Meanwhile, it’s act three and Willie’s still in bed, and it starts to sink in that Barnabas probably won’t be in this episode. They could only afford a limited number of actors with speaking parts for each episode, usually four or five. They splash out occasionally on an extra actor to make a surprise appearance at the last moment, as Barnabas did when he walked into Collinwood last week. There were actually seven people in episode 211, including the Caretaker, unfortunately, and that’s an expensive luxury that they have to balance out with a bunch of four-person episodes.

So Willie needs to stay in this bed and rest; we can’t have him getting up and leaving the house, where he might run into more actors. That kind of thing runs into money.

Jason tries to explain this, but it’s almost sunset and Willie’s getting restless. He says he’s feeling better, and he has to go. Jason forces him back into bed, and says, “I’m going to stand right here and watch over you, and see that you don’t do anything stupid again.”

217 dark shadows stairs willie collinwood

Willie closes his eyes, and it is literally six seconds later that Jason says, “Willie?” and then leaves the room. Apparently telling somebody that you’re going to watch over them is the key to setting the Collinsport land speed record.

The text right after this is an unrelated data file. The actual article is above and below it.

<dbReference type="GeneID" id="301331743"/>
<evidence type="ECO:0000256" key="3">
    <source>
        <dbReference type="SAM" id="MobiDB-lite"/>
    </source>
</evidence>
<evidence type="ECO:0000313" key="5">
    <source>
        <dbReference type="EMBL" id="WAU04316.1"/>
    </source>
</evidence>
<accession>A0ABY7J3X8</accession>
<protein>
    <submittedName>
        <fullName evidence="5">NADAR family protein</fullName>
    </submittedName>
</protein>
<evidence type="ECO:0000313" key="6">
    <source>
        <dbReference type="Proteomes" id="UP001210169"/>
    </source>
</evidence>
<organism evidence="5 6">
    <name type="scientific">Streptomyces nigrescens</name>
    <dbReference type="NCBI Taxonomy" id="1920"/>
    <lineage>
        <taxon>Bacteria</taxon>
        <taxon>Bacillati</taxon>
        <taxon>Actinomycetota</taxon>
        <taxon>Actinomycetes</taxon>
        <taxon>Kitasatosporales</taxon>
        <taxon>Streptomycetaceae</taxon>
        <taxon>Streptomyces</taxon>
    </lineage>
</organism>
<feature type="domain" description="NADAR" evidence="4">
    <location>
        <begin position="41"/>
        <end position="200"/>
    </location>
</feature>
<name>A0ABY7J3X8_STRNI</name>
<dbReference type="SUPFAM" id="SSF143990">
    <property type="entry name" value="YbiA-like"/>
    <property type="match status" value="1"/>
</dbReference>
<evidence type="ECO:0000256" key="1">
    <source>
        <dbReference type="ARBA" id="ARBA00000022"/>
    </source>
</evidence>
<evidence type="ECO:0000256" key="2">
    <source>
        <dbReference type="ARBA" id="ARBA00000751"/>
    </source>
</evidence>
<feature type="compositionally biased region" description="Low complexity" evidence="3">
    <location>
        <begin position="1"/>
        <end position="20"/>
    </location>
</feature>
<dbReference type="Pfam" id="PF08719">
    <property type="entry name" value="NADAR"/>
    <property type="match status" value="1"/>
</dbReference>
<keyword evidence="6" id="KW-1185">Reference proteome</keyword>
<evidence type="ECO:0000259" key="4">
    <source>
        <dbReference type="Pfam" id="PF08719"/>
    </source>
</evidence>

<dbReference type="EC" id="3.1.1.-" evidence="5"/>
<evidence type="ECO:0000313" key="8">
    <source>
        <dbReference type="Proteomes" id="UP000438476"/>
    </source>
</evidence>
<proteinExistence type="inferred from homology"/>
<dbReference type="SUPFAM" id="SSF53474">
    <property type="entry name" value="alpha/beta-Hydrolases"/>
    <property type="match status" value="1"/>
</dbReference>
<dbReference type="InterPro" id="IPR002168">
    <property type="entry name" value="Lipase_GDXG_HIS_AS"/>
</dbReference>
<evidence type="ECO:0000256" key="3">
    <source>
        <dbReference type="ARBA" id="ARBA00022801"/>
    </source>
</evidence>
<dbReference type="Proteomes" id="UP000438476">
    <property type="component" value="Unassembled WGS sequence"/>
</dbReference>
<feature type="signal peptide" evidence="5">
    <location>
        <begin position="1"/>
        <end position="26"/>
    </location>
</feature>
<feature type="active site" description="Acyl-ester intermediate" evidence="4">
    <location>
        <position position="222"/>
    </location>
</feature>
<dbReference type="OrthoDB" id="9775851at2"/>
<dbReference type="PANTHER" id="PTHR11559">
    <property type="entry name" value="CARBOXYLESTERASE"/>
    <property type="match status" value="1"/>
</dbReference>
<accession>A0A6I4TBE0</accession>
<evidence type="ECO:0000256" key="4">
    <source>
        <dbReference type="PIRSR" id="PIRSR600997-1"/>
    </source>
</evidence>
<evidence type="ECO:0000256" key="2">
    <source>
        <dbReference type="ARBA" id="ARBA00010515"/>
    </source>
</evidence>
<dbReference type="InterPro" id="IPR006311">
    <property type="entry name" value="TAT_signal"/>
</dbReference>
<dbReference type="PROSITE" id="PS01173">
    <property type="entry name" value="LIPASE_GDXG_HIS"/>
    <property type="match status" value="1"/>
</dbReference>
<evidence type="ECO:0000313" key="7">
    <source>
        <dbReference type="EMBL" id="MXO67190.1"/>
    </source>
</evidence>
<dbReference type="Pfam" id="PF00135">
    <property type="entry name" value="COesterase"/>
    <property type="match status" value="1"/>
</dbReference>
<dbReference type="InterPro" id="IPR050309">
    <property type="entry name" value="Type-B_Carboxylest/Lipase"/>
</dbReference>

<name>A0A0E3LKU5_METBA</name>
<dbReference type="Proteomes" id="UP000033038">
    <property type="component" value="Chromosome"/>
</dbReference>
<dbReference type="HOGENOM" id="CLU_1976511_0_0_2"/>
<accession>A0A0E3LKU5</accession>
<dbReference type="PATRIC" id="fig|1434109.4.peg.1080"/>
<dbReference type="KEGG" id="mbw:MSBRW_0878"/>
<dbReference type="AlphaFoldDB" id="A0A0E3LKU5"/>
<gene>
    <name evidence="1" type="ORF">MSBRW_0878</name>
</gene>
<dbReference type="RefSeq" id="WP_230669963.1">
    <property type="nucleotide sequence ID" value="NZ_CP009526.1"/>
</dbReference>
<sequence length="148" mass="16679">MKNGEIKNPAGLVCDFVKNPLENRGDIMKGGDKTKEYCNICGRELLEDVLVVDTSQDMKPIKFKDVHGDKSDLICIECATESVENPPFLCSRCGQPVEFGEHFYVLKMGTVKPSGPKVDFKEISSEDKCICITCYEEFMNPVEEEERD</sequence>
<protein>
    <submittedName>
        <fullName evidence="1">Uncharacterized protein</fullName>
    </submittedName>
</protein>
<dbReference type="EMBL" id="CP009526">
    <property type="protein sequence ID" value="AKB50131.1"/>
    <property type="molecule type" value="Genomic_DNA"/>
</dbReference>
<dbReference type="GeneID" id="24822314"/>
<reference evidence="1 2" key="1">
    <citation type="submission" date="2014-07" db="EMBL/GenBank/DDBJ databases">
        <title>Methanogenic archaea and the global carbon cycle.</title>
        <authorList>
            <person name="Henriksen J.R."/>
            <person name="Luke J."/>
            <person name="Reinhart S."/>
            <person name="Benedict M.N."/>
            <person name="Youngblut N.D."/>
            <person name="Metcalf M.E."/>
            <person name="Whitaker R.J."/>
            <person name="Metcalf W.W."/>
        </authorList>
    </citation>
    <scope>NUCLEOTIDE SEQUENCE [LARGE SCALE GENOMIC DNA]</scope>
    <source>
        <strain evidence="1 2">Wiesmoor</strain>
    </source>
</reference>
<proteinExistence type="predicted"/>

Willie sneaks downstairs, and he hears the pounding heartbeat sound as he approaches the portrait. He says, “I hear ya callin’ me. And I’m coming.”

Then Jason spots Willie — and they’re off! It’s the annual running of the Loomises. Willie bolts outside.

Jason stands at the door and shouts at Willie to come back, which almost never works.

217 dark shadows where's willie jason mausoleum

So Jason drives to the cemetery, and approaches the mausoleum. We’re getting close to the end of the episode now. Either Jason’s going to find Willie or he’s not, and my money is on not.

We finish with a heartbeat sound and a close-up on the ring in the lion’s mouth, which does not technically count as an ending.

Tomorrow: Madman with a Box.

Dark Shadows bloopers to watch out for:

When Willie draws the curtains to look outside, you can see the fan that’s blowing the curtains around.

Tomorrow: Madman with a Box.

217 dark shadows fan club willie w arrow

Dark Shadows episode guide – 1967

— Danny Horn

3 thoughts on “Episode 217: Not Enough Vampire in Your Vampire Show

  1. Danny — you touch on something here I always liked about DS and like even more now that I’ve been watching from the start: The use of portraits. The paintings not only as atmosphere but also as plot device and maybe it’s a stretch — but also a character.

    I can think of only two other shows off the top of my head that did this much with paintings: “Night Gallery,” which of course was entirely based on portraits. And the first season of “Heroes.”

  2. Ah, yes, the old “it doesn’t count if it’s just the hand” argument, used in only slightly different context by confused college boys everywhere.

    … I hate that that’s the first comment I’ve ever left on this blog. I adore this blog.

  3. As the great Tony Hancock said in his TV episode “The Blood Donor”: “That’s pretty nearly an arm full!”